Step 2: Opening Go Channels

Now that we have an RTM connection working, we need to pass in event actions to the respective handlers. Not to go through the entire code base but here is an abbreviated channels we created to handle the Slack Bot’s actions.

type BotCentral struct {
    Channel *slack.Channel
    Event   *slack.MessageEvent
    UserId  string

type AttachmentChannel struct {
    Channel      *slack.Channel
    Attachment   *slack.Attachment
    DisplayTitle string

var (
    botCommandChannel chan *BotCentral
    botReplyChannel chan AttachmentChannel

botCommandChannel = make(chan *BotCentral)
botReplyChannel = make(chan AttachmentChannel)

go handleBotCommands(botReplyChannel)
go handleBotReply()

Here is an architecture point we should highlight. A Go Channel is a typed connection/plumbing through which you can send and receive typed payload using the channel operator <-.

By default, sends and receives block until the other side is ready. This allows goroutines to synchronize without explicit locks or condition variables.

This allows our Slack Bot to effectively handle incoming messages in real time and still keep state in a simple built-in manner that Golang provides us.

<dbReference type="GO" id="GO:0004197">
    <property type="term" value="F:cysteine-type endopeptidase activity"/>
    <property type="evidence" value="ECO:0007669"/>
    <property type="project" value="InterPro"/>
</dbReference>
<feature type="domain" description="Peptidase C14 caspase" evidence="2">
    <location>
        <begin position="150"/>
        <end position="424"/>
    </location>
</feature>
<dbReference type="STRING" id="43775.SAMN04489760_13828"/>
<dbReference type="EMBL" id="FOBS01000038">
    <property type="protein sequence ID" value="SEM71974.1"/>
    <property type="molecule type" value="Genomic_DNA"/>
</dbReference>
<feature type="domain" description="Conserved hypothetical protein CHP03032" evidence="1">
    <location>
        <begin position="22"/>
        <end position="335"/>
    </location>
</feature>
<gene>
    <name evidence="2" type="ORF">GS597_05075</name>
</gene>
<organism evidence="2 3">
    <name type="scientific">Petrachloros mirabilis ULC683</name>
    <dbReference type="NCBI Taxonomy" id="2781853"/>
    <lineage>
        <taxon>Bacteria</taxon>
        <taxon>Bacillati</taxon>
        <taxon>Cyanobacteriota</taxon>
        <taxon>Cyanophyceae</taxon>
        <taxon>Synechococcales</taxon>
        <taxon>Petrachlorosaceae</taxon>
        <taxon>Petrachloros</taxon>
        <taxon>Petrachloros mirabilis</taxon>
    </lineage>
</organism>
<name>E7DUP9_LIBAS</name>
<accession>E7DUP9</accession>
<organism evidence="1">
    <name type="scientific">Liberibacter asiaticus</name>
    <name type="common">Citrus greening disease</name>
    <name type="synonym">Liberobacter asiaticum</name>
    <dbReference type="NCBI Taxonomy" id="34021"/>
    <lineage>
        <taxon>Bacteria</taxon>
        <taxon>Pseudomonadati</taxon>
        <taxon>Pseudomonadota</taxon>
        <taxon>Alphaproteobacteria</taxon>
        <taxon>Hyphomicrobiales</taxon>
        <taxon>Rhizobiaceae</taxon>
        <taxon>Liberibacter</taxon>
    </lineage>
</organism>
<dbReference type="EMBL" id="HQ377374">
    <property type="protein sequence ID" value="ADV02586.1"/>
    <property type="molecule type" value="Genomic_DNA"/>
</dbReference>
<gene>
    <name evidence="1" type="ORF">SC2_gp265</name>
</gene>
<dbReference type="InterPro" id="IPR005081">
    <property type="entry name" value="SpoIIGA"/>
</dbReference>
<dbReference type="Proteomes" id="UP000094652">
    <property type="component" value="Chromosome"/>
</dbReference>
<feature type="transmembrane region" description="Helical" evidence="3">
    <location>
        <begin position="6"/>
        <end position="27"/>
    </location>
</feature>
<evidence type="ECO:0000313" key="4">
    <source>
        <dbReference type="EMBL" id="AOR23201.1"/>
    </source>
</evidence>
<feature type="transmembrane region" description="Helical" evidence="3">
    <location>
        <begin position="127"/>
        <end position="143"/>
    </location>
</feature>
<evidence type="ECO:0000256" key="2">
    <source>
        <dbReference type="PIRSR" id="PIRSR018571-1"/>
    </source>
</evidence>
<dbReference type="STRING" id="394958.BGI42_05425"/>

Step 3: Message Event

So then inside the MessageEvent case (some code removed), we obtain the channel where this message was produced and parse the string to see if it is a normal message or a bot command.

case *slack.MessageEvent:
  channelInfo, err := api.GetChannelInfo(ev.Channel)

  botCentral := &BotCentral{
    Channel: channelInfo,
    Event: ev,
    UserId: ev.User,

  user := activeUsers.FindUser(ev.User)

  if ev.Type == "message" && strings.HasPrefix(ev.Text, "<@" + botId + ">") {
    botCommandChannel <- botCentral

  if ev.Type == "message" && ev.User != botId {
    userMessages = append(userMessages, Message{
      User: user,
      ChannelId: ev.Channel,
      Timestamp: ev.Timestamp,
      Payload: ev.Text,

When the bot user is mentioned Slack uses a pattern such as <@8675309> to identify a certain user (or bot user). So a message like “@chrisbot hey do you like harry potter?” would be received as <@19800731> hey do you like harry potter? with 19800731 being the bot id for chrisbot. We handle a bot request different from a generic message to the channel since we produce some actions based on the keywords provided.

 Step 4: Reaction Added or Removed